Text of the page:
Author Topic: LIVE: MSL Curiosity Post Landing SOL 1 onwards Update Thread  (Read 709242 times)

Offline Chris Bergin

Hardware on the ground!

Offline Chris Bergin

Heh, thanks Mikes - I knew that...... ;)

Offline Chris Bergin

Last one is SkyCrane.

Offline ugordan

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Damn! Look at how dark the rover is. It must be absolutely covered in dust.

Offline Dappa

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Skycrane crashed 650m from Curiosity,
back shell is 615m away,
heatshield 1200m.
« Last Edit: 08/07/2012 05:20 PM by Dappa »

Offline Chris Bergin

I like this guy, so proud of his hardware. Reminds me of the orbiter guys.

Geology questions at the moment.

Offline Chris Bergin

Dust covers on MAHLI are transparent covers, but has dust on it. Will be opened and closed when required (as they can be).

Offline Jeff Lerner

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I guess any Ballast impacts would be too small to see in those pictures ??

Offline marsman2020

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I don't know if I would read a lot into the stowed NavCam images.  Not being on the current team, I won't speculate as to what's going on - I don't have any more information then anyone else here in that respect.

NASA has lots of experience with dust and Martian landers. It's not anything that hasn't been considered in the design process.

As marsman2020 explained in depth in another thread, it was considered, but the real extent of the issue wasn't realized (it was underestimated) until Phoenix landed, well into MSL development.

The rover was always intended to operate in a potentially dusty environment - look at the MER rovers, they are caked. 

I guess I should elaborate just a little more - prefaced that I was "only" the person building the covers, not the one making the decision to have them.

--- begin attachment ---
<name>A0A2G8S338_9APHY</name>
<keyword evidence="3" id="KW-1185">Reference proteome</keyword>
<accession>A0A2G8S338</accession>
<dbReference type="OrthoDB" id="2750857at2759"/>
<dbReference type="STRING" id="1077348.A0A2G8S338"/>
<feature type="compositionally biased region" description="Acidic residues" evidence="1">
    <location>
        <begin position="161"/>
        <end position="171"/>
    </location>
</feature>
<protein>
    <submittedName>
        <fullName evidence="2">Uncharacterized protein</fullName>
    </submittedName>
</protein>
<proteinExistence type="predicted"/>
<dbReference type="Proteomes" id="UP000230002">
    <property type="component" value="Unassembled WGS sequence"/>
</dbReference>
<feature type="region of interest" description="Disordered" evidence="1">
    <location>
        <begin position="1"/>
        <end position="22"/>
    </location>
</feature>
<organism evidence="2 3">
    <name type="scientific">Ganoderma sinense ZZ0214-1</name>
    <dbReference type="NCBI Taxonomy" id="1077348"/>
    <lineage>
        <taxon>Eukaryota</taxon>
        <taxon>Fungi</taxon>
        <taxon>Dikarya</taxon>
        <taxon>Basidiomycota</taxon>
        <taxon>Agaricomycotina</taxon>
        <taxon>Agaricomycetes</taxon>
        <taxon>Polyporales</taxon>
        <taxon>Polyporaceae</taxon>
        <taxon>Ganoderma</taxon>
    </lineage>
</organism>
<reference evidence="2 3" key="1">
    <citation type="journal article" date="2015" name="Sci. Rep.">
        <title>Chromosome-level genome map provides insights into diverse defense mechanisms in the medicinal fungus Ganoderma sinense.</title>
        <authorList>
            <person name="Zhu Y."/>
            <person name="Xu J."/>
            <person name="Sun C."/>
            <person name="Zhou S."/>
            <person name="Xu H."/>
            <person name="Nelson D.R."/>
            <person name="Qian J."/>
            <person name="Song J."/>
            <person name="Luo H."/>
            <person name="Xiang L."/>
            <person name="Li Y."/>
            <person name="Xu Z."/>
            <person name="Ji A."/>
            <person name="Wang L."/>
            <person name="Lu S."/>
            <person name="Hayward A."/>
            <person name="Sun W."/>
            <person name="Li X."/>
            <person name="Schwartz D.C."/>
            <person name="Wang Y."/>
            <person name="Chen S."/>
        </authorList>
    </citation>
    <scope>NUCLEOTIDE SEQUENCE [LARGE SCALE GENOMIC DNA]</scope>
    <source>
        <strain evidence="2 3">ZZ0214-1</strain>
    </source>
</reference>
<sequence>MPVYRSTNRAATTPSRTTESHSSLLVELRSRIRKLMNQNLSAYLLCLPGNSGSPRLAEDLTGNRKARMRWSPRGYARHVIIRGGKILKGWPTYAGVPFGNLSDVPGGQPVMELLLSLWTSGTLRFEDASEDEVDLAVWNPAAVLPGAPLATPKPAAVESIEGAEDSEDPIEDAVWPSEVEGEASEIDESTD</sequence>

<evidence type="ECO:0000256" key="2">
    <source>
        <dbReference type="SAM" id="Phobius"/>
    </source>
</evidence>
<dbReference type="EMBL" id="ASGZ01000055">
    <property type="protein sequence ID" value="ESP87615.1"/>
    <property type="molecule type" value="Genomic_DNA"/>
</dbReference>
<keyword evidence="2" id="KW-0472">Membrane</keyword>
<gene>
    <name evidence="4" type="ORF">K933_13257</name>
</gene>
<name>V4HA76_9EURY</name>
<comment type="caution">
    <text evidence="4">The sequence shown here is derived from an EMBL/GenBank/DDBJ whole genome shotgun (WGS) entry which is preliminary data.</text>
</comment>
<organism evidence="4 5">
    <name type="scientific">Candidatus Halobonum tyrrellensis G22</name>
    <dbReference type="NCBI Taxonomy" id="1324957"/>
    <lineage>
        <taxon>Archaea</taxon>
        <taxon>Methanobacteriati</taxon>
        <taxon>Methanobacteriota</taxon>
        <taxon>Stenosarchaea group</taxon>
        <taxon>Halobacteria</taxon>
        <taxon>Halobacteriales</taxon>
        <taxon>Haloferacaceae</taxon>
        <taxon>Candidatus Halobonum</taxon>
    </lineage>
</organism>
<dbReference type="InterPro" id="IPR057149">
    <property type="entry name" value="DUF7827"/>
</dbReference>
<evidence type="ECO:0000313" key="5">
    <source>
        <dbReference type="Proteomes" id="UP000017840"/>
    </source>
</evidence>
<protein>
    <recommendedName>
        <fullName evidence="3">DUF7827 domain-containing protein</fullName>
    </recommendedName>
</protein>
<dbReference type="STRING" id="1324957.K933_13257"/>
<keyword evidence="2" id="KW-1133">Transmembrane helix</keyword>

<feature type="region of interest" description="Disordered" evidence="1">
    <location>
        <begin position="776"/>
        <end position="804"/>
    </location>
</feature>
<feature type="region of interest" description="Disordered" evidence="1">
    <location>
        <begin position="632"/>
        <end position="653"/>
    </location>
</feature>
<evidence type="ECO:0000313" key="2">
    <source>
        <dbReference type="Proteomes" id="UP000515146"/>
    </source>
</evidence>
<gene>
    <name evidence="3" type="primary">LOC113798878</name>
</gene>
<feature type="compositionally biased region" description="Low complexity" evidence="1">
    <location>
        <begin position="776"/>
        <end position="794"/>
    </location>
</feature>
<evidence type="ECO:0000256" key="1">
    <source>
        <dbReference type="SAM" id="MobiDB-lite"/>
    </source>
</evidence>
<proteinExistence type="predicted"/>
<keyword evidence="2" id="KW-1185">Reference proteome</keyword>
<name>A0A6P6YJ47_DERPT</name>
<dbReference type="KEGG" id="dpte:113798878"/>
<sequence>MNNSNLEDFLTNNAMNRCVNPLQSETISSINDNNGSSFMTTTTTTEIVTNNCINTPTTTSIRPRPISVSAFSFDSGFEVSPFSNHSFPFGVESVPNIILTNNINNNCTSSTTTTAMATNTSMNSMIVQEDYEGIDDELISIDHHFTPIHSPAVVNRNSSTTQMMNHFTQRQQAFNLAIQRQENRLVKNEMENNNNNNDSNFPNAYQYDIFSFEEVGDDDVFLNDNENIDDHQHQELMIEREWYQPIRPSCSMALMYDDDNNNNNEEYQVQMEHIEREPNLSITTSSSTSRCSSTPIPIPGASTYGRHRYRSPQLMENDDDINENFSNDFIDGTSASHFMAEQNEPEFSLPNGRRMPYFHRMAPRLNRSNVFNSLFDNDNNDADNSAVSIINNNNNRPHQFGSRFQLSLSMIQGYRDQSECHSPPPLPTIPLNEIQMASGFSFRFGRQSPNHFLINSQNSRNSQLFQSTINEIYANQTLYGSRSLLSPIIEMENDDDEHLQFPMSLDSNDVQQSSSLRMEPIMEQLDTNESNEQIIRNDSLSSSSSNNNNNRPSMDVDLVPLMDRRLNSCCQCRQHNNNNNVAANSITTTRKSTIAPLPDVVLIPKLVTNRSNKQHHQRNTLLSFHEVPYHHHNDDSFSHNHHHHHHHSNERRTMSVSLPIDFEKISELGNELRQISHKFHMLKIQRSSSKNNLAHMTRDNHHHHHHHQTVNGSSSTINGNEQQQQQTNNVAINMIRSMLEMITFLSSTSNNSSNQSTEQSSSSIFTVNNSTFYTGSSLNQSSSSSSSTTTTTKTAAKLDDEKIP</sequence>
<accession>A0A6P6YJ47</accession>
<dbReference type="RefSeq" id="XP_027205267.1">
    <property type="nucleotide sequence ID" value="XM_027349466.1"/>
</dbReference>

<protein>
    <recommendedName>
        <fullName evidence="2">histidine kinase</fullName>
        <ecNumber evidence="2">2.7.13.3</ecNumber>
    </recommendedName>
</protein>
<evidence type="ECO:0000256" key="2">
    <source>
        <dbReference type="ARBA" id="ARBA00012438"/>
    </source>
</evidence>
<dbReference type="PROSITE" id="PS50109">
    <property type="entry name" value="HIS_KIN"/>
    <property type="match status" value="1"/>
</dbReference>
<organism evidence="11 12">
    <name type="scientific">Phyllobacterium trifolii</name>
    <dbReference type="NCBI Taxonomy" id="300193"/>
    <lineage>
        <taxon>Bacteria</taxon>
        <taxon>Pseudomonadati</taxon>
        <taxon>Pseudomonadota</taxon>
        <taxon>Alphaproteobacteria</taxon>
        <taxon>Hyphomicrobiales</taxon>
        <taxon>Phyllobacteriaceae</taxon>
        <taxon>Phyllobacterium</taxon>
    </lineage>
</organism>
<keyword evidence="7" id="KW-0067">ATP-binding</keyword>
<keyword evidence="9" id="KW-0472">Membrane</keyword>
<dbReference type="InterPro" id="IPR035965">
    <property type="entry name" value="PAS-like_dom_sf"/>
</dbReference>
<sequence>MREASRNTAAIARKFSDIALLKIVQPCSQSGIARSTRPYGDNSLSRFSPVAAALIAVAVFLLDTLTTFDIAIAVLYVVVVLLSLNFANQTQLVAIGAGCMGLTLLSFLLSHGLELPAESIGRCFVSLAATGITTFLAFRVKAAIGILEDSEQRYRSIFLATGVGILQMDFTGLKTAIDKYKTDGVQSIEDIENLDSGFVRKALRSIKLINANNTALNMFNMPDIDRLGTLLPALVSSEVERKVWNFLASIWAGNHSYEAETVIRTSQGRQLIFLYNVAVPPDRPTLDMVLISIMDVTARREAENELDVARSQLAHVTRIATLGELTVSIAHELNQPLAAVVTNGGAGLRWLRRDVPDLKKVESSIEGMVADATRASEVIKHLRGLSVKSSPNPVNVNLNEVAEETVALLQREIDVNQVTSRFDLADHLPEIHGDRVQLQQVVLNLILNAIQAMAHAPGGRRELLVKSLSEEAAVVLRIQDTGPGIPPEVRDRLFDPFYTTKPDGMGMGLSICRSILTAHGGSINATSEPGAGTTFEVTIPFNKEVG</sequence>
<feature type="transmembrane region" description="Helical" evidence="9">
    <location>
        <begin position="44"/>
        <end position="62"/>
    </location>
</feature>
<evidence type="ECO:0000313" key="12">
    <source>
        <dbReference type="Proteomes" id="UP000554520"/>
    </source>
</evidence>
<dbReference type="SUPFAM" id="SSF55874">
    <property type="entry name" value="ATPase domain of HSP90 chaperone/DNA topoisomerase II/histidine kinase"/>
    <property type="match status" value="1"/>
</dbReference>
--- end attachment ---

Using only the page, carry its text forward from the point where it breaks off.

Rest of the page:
There was one picture from Phoenix that showed a pebble on top of one of the landing leg pads, and a coating of sticky looking dust on the legs themselves.  There was also better knowledge of the flow field and resulting ground pressure from the descent stage engines at that point.  The new concern was mostly with the hardware that could be directly hit by reflected flow from the engines - and the HazCams are in the worst spot of anything, right at the belly.  An assessment was made of all the hardware on the vehicle, and as far as I am aware everything else was determined to be tolerant to the environments likely to be created during touchdown, even with the new concerns - already being designed to operate in a dusty environment.  Because of their position, the HazCams were not. So covers it was.
« Last Edit: 08/07/2012 05:32 PM by marsman2020 »

Offline Dappa

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I guess any Ballast impacts would be too small to see in those pictures ??
They're probably too far away to be in the picture, it was stated that they are too far away to drive to.

Offline Chris Bergin